Rays Matt Moore And David Price Form Top Left-Handed Duo
This story is about Matt Moore, a six-foot-two inch left-hander with an electric arm. Moore gets tremendous whip and extension, sitting often reaching 96-97 MPH on his fastball. Reports even have him hitting triple-digits in short spurts. This pitch features excellent arm side run and Moore’s slightly-across his body release point adds deception.
Moore has a wipeout ‘slurve’ and an emerging change-up that features excellent fade at times. Moore’s ‘slurve’ has the look of a slider, but he calls it a curveball. Regardless of how one defines it, few would disagree it’s simply ‘disgusting’ in the most endearing of ways.
His frame also leaves plenty of room for growth, and his mechanics are clean and repeatable. ‘Easy’ is a relative term in pitching, because you have to throw with intent to throw at the speeds Moore reaches, but his motion is very ‘easy’ and almost remarkable given the velocity he can produce.
With Moore’s stuff and utter disregard for minor league hitters (594 K’s in 422 2/3 innings in his last three seasons), there’s no point in keeping him in the minors for further seasoning. However, without going to a 6 man rotation (which is something I wouldn’t put past Joe Maddon), there isn’t currently a rotation spot available for Moore. James Shields and Wade Davis are signed (counting club options) through 2014 and 2017 respectively, and Jeremy Hellickson is battling for a Rookie of the Year award. David Price is arbitration eligible after this year and will become expensive through either arbitration or contract extension. Right-hander Jeff Niemann is a more than serviceable No. 4-5 starter, but isn’t a good fit as a bullpen arm.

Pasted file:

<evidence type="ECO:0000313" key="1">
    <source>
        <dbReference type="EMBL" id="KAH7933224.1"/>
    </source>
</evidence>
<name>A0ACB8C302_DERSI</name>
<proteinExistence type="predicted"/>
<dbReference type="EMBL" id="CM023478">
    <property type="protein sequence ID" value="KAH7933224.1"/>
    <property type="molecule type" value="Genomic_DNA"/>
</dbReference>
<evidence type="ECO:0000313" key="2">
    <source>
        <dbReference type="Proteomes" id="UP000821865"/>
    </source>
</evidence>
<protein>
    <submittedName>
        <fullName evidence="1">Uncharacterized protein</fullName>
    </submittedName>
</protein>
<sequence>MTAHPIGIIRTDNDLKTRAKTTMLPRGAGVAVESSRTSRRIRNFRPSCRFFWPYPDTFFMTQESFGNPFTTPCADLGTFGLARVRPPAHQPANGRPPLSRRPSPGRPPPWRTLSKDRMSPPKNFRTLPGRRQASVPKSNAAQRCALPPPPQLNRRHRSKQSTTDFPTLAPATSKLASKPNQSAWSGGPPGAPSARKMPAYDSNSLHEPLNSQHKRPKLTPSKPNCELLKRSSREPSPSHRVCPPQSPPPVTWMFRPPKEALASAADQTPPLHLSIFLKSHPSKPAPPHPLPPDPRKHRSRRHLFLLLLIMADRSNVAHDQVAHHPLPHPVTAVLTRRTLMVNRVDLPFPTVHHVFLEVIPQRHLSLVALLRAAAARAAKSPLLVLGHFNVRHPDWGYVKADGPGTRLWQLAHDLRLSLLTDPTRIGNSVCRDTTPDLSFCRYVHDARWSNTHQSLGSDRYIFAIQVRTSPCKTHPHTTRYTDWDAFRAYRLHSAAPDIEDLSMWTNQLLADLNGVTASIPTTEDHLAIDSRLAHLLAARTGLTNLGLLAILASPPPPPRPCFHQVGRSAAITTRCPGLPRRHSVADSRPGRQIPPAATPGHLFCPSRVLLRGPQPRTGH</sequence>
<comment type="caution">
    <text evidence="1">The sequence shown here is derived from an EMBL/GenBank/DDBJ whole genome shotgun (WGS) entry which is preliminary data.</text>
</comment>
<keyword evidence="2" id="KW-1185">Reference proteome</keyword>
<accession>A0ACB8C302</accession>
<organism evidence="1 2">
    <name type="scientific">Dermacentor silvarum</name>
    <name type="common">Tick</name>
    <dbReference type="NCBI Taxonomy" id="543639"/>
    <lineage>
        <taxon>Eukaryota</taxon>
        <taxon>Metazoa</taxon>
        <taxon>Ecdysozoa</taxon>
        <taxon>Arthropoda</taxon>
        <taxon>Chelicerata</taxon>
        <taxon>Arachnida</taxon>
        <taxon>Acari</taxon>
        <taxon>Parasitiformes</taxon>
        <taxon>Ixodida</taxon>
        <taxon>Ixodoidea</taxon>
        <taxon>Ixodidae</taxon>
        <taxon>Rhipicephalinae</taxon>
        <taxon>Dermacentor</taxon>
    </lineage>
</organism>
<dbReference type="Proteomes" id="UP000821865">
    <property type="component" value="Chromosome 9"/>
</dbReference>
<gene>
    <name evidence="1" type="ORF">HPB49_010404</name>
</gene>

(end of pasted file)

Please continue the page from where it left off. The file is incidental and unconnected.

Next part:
Unless another organization basically doubles the package the Cubs gave the Rays to get Matt Garza this past winter, one can bet on Moore being part of the plans in Tampa as he’s one of the more untouchable prospects in baseball. This would leave Niemann as the odd man out, which could bring a nice package for the Rays already deep farm system, as well as open up the much needed rotation spot for Moore.
Moore’s stuff would play up as a bullpen arm, or even closer, but keeping him in the bullpen would be a waste of his talents. The Rays’ developmental plan for their pitchers is best described as “slow and steady”, and Moore has been no exception. Moore is the next beneficiary of their development plan, and will be in Tampa to stay as soon as a spot is freed.
The Tampa Bay Rays, as an organization are good at many things. From maximizing value on low dollar signings to producing top flight pitching prospects (and bringing along said prospects with the speed of a Bengie Molina triple), to manipulating the draft to have an absurd ten of the first sixty picks in the 2011 draft. The Rays organization just seems to do everything well except have consistently high volumes of home attendance, but that’s best left for another day.
Steve Carter currently works as a baseball/softball hitting instructor and is Senior Scout at ProjectProspect.com. He is also a former college baseball player.